Nietzsche describes his four Unzeitgemiisse Betrachtungen as Attentate, assassination attempts. The first of these, his self-described "duel" with David Friedrich Strauss, published in 1873, begins with the question of war and time. It is untimely or out of season insofar as it challenges the smugness of the cultural philistines who take Germany's victory in the Franco-Prussian War to be a testament to the superiority of German culture. As those in the United States might have learned after the end of the Cold War and after the first Gulf War, "a great victory is a great danger," and we might ...


Dogs, Domestication, And The Ego, Gary Shapiro Jan 2004

Dogs, Domestication, And The Ego, Gary Shapiro

Philosophy Faculty Publications

In Zarathustra's "On the Vision and the Riddle," three animals-a spider, a snake, and a dog-make significant appearances, as do three human or quasihuman figures-Zarathustra himself, the dwarf known as the Spirit of Gravity, and the shepherd who must bite off the head of the snake. Of these animals, it is the dog who receives the most extended attention. Here, in the passage that along with "The Convalescent" (with its eagle and serpent) is usually and rightly taken to be Nietzsche's most articulate and yet highly veiled approach to explaining the teaching of eternal recurrence, the riddling vision ...


The Halcyon Tone As Birdsong, Gary Shapiro Jan 2004

The Halcyon Tone As Birdsong, Gary Shapiro

Philosophy Faculty Publications

Contained in one of Nietzsche's favorite words is the name of a seabird that flits back and forth across the landscapes and seascapes of Mediterranean reality, classical myth, and Nietzsche's imagination. Lexical authorities credit Nietzsche with reintroducing the word "halcyon [halkyonisch]" into the German language. That word will recall the "halcyon days," part of the metamorphic complex in the story of Alcyone, who lost her husband Ceyx at sea but was transformed along with him into a pair of seabirds, the female having the extraordinary characteristic of building a floating nest, in which she hatched her eggs during ...


"This Is Not A Christ": Nietzsche, Foucault, And The Genealogy Of Vision, Gary Shapiro Jan 2000

"This Is Not A Christ": Nietzsche, Foucault, And The Genealogy Of Vision, Gary Shapiro

Philosophy Faculty Publications

There is nothing surprising about linking the names of Nietzsche and Foucault, something that Foucault himself frequently did. We know that the practices of archaeology and genealogy owe much to On the Genealogy of Morals; and in The Order of Things Foucault celebrates Nietzsche for being able to look beyond the epoch of "man and his doubles,'' thinking of the Obermensch as designating that which is beyond man, and for serving, along with Mallarme, as one of the prophets of the hegemony of language in the emerging episteme of the postmodern world. Here I want to focus on other affinities ...


Nietzsche And Visuality, Gary Shapiro Jan 1998

Nietzsche And Visuality, Gary Shapiro

Philosophy Faculty Publications

Those who take Friedrich Nietzsche's thoughts about the arts and related matters seriously have usually stressed his significance as a critic and theorist of literature, rhetoric, or music. From a biographical point of view, Nietzsche's notoriously poor eyesight would seem to make him a bad candidate to play a similar role with regard to the visual. His optical disability can also be turned into an asset by those who have been critical of the alleged ocularcentrism of Western thought. From that perspective, the philosophical tradition has been dominated by the model of what Plato called "the noblest of ...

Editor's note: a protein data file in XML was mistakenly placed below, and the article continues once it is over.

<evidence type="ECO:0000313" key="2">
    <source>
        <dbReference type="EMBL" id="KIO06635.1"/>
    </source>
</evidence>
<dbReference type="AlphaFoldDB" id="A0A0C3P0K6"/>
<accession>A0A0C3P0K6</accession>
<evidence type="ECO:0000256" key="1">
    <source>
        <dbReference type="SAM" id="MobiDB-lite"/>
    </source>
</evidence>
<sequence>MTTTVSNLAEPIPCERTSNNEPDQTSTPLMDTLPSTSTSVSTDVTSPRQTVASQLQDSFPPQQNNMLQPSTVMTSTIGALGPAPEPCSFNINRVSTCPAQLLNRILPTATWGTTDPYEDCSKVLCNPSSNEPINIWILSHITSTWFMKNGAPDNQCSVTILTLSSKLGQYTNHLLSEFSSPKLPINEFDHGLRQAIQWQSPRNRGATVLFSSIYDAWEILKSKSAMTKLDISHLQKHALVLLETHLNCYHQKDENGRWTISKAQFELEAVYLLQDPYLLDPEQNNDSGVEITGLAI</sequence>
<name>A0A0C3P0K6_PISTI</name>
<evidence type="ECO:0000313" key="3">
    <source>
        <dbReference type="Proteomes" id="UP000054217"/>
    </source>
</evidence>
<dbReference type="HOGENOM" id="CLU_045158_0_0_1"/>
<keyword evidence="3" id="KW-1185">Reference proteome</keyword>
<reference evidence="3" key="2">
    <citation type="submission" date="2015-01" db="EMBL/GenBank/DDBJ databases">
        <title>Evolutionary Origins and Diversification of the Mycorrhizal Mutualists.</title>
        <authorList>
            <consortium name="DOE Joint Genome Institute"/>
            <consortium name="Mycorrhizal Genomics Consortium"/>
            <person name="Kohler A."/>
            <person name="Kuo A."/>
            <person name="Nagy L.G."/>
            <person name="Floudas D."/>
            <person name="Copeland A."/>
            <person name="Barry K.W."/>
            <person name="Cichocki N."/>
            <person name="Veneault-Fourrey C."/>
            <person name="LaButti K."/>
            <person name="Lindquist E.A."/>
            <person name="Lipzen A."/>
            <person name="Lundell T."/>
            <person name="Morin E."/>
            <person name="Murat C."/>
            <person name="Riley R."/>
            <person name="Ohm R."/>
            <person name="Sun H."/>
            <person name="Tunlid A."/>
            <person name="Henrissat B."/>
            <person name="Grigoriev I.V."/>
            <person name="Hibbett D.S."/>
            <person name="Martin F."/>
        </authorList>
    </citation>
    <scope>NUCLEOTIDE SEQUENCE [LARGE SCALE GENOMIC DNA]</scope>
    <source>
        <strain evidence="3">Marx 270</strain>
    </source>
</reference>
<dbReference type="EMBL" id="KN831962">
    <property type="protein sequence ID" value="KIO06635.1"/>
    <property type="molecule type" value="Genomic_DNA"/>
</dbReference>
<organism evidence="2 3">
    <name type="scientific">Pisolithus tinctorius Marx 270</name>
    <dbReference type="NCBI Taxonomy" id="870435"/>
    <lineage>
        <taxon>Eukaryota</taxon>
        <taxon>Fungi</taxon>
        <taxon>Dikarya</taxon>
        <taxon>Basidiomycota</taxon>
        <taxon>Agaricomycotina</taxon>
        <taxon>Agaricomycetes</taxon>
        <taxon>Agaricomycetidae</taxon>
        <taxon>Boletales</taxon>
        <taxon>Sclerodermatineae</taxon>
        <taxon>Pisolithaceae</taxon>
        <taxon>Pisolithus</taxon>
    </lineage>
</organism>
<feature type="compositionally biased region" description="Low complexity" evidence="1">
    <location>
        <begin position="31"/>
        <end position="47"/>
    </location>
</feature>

Pipe Dreams: Eternal Recurrence And Simulacrum And Foucault's Ekphrasis Of Magritte, Gary Shapiro Jan 1997

Pipe Dreams: Eternal Recurrence And Simulacrum And Foucault's Ekphrasis Of Magritte, Gary Shapiro

Philosophy Faculty Publications

Michel Foucault invokes Andy Warhol at the conclusion of This is Not a Pipe; this comes at the end of a chapter entitled 'Seven Seals of Affirmation,' so that the words must be read with a Nietzschean resonance (recalling Zarathustra's 'The Seven Seals'):

A day will come when, by means of similitude relayed indefinitely along the length of a series, the image itself, along with the name it bears, will lose its identity. Campbell, Campbell, Campbell, Campbell.

I propose to explore the approach to the visual here which proceeds by deploying or presupposing conceptions of similitude, simulacrum, eternal recurrence ...


Übersehen: Nietzsche And Tragic Vision, Gary Shapiro Jan 1995

Übersehen: Nietzsche And Tragic Vision, Gary Shapiro

Philosophy Faculty Publications

Toward the end of The Birth of Tragedy Nietzsche sketches the possibility of a rebirth of tragedy and tragic culture. At this point Nietzsche's seductive language reaches a kind of crescendo; all along he has been inviting the reader to share his sense of what ancient tragedy was, and he does this in part by implying that the question of one's tastes and sensitivities here are crucial in determining whether one is hopelessly caught in the anemic Alexandrian world of modernity (sometimes called "the culture of the opera," later to be called nihilism) or whether one is a ...


Debts Due And Overdue: Beginnings Of Philosophy In Nietzsche, Heidegger, And Anaximander, Gary Shapiro Jan 1994

Debts Due And Overdue: Beginnings Of Philosophy In Nietzsche, Heidegger, And Anaximander, Gary Shapiro

Philosophy Faculty Publications